Last Updated on
By Dr. Hotze (see bio below)
You may be familiar with eczema flare-ups in the winter, as the combination of dry air and extreme temperature changes (cold outside, hot inside) can exacerbate your skin’s condition. However, have you ever considered the correlation between your eczema and allergies?
As a doctor who’s treated many people with eczema, I’ve noticed that springtime allergens like grass and tree pollens can make symptoms worse. By treating the body’s reaction to seasonal allergies, the eczema flare-ups often diminish or disappear.
Eczema is a sign that your body is out of balance. It could also mean that your immune system is working overtime to fight allergens. This constant “overdrive” is very stressful to the immune system and your body. That’s why it’s important to treat the cause of the problem, and not just the symptoms. Fortunately, there is a solution when it comes to eczema and allergies.
Diagnosing eczema flare-ups from seasonal allergies
So how do you know if you or a loved one are experiencing eczema flare-ups from seasonal allergies? It’s easy to self diagnose. Just look for a connection between the time of year and your eczema symptoms. If the skin looks worse and itches more when the pollen is high, then it may be due to seasonal allergens.
You may also choose to have a skin or blood test performed to discover exactly what you’re allergic to, if you haven’t done so already. Allergy tests can reveal if your body is having an allergic reaction to a wide range of naturally occurring substances, including pollen, dust mites, dander, mold, insect stings and various foods.
Treating and preventing eczema flare-ups from seasonal allergies
Once you’ve pinpointed the allergens you can begin to treat your allergies. One common treatment is a course of allergy shots. However, I’m not a huge fan of allergy shots, as they require you to visit the doctor week after week and wait to make sure there’s no adverse reaction. It is extremely inconvenient and a nightmare for people who hate needles and injections.
Instead, I’ve experienced great success treating individuals with sublingual immunotherapy drops. These drops are placed under the tongue (“sublingually”). Each drop contains small amounts of allergens based on what you need; for example, the drops prepared for you could contain various grass and tree pollens. When you take the drop, the body creates antibodies to those allergens, building up the immune response naturally so when you encounter them in the future, your body can block the allergens.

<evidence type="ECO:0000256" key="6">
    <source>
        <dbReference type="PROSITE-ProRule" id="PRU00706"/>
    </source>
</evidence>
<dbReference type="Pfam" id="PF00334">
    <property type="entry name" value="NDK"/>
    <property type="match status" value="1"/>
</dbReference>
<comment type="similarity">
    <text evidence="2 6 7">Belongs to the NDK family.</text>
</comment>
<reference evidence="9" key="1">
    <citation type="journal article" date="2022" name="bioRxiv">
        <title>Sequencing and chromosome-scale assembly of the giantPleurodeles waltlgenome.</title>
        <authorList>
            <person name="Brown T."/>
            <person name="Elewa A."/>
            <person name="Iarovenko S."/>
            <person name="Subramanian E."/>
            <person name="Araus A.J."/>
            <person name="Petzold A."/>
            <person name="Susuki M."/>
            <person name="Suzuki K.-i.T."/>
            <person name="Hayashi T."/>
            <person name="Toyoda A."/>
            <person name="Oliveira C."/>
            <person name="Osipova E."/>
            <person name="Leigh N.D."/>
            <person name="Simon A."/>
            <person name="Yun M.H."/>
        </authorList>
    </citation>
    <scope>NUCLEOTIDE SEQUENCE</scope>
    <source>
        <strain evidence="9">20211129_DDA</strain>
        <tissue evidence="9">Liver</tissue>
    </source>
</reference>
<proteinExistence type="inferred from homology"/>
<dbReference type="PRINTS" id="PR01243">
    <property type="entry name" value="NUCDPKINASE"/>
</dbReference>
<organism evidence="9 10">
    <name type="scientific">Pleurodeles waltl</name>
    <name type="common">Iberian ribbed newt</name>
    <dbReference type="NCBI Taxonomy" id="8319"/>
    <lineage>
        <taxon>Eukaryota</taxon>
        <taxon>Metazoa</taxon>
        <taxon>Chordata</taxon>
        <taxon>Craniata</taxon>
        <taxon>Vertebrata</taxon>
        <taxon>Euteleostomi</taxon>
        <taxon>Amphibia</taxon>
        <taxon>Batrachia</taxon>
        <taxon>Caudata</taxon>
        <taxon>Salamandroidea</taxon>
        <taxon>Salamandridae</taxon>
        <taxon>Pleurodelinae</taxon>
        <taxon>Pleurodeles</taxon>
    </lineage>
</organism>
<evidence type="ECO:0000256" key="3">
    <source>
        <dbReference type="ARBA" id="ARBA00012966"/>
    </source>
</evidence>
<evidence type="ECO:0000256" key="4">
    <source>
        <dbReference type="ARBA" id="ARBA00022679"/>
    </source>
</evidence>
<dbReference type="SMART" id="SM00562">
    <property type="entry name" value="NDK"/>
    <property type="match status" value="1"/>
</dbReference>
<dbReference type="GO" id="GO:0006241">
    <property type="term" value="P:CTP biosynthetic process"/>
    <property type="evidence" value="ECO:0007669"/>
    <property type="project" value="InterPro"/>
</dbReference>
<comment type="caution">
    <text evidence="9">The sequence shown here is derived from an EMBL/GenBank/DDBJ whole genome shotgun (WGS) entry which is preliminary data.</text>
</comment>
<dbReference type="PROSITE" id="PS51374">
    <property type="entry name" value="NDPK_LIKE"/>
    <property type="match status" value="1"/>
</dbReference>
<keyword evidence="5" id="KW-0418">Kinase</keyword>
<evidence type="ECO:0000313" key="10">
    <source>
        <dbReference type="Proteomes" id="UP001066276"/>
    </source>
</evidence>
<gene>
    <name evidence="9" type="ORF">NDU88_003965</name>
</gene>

Sublingual immunotherapy drops are common in Europe and are becoming more widely known here in the U.S. They can be used to treat more than just seasonal allergies. They can also address allergies to dust mites, pet dander and certain foods. If you suffer from these allergies, then consider a course of sublingual immunotherapy drops.
They’re natural, effective and convenient since you take them at home. No weekly doctor’s visits, no waiting!
Getting help for your eczema and allergies
Although you may have encountered doctors in the past who told you to “learn to live” with eczema and allergies, I encourage you to try new allergy and eczema treatments that seem right for you.
This blog is an excellent place to start learning about approaches you may have never considered. By trying sublingual immunotherapy drops, you may help your body fight the allergens that cause eczema flare-ups in the spring. I also encourage you to take care of your body and your health as a whole. When you do that, you allow the body to heal itself.
Bio: Steven F. Hotze, M.D. is the founder and CEO of the Hotze Health & Wellness Center in Houston, TX. He and his team focus on natural approaches to treat eczema and other symptoms due to allergies, hormone imbalances, adrenal fatigue and hypothyroidism. Many people come to him after finding no relief from their symptoms through approaches of conventional medicine. He helps them get their lives back.
Please visit our site to learn more about what Dr. Hotze and his team at the Hotze Health & Wellness Center, or to schedule a complimentary phone consultation with a Wellness Consultant.
Laura is a contributor and content developer for It’s An Itchy Little World. She is in no way a medical professional. Her comments, suggestions, and reflections are not intended to replace any medical advice. Always seek the help of a medical professional before undertaking any diet or lifestyle changes. Please see It’s An Itchy Little World’s disclaimer for information about affiliate links and more.